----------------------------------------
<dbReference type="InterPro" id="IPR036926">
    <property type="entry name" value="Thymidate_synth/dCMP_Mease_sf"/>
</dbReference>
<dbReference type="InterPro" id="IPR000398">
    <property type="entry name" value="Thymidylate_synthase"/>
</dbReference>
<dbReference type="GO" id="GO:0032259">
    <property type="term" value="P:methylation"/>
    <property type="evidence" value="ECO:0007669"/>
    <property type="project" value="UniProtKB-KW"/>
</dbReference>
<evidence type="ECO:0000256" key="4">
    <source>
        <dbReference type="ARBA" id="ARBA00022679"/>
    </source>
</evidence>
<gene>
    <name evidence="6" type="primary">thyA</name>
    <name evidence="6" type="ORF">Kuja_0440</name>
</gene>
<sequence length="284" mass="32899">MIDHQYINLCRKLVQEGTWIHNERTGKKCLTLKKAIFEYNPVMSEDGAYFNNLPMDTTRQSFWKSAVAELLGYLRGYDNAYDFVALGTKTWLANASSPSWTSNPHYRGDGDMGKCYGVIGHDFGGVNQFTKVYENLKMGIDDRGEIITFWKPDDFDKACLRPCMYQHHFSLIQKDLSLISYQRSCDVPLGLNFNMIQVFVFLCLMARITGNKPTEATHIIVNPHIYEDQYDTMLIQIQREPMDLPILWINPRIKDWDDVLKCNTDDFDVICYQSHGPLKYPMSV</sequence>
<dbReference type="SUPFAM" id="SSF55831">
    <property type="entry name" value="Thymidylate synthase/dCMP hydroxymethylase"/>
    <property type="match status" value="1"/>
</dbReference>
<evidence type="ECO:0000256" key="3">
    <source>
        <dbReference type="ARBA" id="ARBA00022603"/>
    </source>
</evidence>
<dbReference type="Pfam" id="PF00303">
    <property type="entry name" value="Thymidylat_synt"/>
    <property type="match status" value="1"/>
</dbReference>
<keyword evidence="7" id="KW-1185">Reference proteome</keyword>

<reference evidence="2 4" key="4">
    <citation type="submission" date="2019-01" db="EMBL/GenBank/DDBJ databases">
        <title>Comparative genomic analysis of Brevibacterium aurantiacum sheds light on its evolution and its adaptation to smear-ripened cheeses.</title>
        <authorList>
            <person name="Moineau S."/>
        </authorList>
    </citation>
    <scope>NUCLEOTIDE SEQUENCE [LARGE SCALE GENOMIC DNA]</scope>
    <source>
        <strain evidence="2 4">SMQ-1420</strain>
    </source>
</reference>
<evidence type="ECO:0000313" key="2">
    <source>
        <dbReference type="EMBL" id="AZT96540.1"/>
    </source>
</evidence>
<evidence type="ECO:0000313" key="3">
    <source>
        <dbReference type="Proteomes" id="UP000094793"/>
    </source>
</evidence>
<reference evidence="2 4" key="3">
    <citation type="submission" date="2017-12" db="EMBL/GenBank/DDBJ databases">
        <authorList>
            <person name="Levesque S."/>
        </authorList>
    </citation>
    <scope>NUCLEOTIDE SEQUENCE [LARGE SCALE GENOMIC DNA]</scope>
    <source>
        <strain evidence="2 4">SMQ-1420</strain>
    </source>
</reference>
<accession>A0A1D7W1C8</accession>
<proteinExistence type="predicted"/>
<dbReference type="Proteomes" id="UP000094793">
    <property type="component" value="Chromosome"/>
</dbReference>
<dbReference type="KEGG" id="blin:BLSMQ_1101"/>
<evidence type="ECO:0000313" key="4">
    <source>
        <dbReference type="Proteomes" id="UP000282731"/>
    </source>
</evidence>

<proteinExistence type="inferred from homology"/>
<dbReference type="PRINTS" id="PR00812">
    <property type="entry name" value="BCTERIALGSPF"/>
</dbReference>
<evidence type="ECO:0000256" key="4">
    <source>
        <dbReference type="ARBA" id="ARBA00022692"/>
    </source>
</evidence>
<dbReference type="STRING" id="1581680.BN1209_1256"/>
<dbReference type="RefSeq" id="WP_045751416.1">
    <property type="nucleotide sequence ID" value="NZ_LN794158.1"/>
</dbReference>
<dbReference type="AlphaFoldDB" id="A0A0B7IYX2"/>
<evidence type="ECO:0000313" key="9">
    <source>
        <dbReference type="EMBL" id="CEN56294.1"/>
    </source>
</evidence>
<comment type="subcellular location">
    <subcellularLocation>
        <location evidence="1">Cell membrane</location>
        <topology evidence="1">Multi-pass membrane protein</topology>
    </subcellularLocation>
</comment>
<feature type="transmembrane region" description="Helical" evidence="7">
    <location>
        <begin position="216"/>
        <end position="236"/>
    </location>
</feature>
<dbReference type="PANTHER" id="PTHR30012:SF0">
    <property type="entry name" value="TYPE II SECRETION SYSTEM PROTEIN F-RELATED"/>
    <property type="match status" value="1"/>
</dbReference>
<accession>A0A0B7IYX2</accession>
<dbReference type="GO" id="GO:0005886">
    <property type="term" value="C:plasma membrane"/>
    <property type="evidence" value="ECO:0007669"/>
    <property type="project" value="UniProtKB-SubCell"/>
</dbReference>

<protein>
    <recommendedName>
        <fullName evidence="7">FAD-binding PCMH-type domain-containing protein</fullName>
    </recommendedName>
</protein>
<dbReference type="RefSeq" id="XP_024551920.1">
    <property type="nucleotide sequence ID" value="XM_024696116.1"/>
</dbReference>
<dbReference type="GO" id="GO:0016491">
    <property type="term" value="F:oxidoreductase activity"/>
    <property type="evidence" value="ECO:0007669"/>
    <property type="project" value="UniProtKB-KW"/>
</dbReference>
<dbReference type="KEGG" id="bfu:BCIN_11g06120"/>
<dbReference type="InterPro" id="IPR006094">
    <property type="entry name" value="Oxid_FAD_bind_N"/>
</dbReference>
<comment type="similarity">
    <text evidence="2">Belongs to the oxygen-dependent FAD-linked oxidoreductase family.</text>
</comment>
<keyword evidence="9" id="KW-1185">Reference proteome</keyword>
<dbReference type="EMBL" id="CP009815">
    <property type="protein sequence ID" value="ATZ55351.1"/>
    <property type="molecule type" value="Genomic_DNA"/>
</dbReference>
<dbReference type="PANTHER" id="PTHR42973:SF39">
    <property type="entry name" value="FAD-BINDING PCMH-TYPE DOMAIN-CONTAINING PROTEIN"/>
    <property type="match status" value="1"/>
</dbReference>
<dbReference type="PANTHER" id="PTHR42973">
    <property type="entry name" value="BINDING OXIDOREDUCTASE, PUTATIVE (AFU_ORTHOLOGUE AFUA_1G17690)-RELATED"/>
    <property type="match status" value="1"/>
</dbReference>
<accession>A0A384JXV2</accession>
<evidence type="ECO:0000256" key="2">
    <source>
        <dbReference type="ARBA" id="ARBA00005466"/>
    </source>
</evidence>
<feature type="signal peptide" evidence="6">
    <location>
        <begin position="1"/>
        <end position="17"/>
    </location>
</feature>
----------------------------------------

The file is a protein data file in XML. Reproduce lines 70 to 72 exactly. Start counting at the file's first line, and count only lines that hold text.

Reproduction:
<proteinExistence type="predicted"/>
<dbReference type="Proteomes" id="UP000094793">
    <property type="component" value="Chromosome"/>